Can My Baby Have a Cavity?

Can My Baby Have a Cavity?


Baby teeth decay very quickly. Their structure is different than adult teeth, making them less dense. When a toddler or baby develops a cavity, it can spread rapidly throughout the tooth, into adjacent teeth, and even further into the body.

One of the most common causes of cavities in babies is what dentists refer to as “baby bottle tooth decay,” or putting your little one to bed at night with a bottle. It can also be caused by allowing your toddler to tote a sippy cup of juice or milk around with them everywhere they go.

Although these drinks are considered “healthy,” they contain natural sugars. Liquids, by nature, easily coat all areas of the teeth. When your child goes to sleep with a bottle of milk or is sipping on juice a few times a day, the acids from those sugars eat away at the teeth for 30 minutes or more. The first place you start to notice it will usually be on the very front, top teeth.

A Serious Health Risk — Don’t Wind Up in the Hospital

Maybe your baby is crying and you don’t know why. Or, you’ve noticed a hole or dark spot on one of their teeth. In any of these situations, you need to get your child to a dentist right away. It’s not uncommon to see dental abscesses spread further into the face or even the brain, resulting in severe swelling and hospitalization. In very rare circumstances, it could even result in death. Get to a dentist as soon as you think there might be a problem. If for some reason you do not think their treatment recommendations are appropriate, get a second opinion as quickly as possible. Your child’s health depends on it.

“But it’s Just a Baby Tooth. It Will Fall Out Anyway!”

So, you’ve already determined that your child has a cavity. Why not just have the tooth pulled or leave it alone? After all, it’s going to eventually fall out anyway!

While the last part is true, your baby’s teeth play an important role: guiding and placement of their developing permanent teeth. Losing a baby teeth before the correct developmental stage can result in significant orthodontic concerns, impacted teeth, or problems with chewing and speech.

Not only is a toothache extremely painful, it can cause irreversible damage to the developing teeth around it. The best thing to do is have your child’s dentist treat the decay with a small white filling before it has a chance to spread.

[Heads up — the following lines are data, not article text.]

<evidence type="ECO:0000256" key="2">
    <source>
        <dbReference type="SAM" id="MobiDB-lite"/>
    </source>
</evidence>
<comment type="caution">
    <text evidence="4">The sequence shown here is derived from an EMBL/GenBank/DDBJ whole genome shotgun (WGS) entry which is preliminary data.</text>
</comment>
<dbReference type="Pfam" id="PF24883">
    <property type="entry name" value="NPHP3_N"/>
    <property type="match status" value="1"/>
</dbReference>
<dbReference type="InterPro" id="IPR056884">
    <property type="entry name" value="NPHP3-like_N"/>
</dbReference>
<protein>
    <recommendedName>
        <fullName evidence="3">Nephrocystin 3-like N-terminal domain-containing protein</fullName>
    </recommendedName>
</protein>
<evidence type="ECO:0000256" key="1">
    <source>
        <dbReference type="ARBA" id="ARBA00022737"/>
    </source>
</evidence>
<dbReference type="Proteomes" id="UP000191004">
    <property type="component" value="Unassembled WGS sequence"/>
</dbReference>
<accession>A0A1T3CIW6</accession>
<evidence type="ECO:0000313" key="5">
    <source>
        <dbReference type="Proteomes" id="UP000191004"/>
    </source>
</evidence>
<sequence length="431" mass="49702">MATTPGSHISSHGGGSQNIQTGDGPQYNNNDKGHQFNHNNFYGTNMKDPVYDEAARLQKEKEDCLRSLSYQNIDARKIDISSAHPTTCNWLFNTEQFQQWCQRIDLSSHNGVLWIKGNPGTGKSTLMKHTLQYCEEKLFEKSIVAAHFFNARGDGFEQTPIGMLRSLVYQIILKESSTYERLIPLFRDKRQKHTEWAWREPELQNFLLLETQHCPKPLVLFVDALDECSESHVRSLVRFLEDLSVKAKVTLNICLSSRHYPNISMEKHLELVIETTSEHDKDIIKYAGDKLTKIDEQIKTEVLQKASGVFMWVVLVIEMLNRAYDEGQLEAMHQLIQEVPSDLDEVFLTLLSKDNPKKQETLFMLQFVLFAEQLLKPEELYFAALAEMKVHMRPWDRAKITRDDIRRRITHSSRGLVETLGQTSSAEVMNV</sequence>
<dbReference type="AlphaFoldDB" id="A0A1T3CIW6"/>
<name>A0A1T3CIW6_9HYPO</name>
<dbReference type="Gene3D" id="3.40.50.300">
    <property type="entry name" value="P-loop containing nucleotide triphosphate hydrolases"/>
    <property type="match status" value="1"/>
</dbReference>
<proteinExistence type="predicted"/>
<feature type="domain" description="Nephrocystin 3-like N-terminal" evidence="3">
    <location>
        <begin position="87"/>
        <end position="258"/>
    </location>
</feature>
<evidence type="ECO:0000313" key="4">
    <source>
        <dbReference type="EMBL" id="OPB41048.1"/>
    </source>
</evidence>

How to Prevent Tooth Decay in Babies

The American Academy of Pediatrics and American Academy of Pediatric Dentistry both recommend that every child see a dentist for his or her first exam by their first birthday. These early visits allow your child’s dentist to screen for conditions that a parent might not be aware of, and equip you with the tools and resources necessary to help your child enjoy healthy teeth.

In the meantime, here are things you can do at home:

  • Give your child tap water to drink during the day. It’s full of natural fluoride for healthy tooth development, and water naturally “cleans” the teeth as your child drinks it.
  • Only give milk or juice at mealtime. Never put your toddler to bed with a bottle of anything other than water, as the natural sugars will sit on the teeth all night long.
  • Use a fluoride-free training toothpaste until your toddler or preschooler can rinse and spit well on their own. Until then, a soft toothbrush dampened with tap water is fine!
  • Schedule preventive checkups with the dentist every six months. Be sure to ask about fluoride treatments and sealants (which are usually covered by insurance) to prevent cavities before they start.

Finding a Family or Pediatric Dentist You Can Afford

Many parents prefer to bring their child to the family dentist so that everyone can be seen in one place. Others prefer a pediatric office because of their child-friendly atmosphere, expertly trained staff, and accommodations for anxious young patients (with room for a stroller or a sibling or two.) If you have a dental savings plan through, you don’t need a referral to take your child to a participating pediatric dentist in your area.

Contact us today to find a Cigna dentist in your area before your child’s first birthday!

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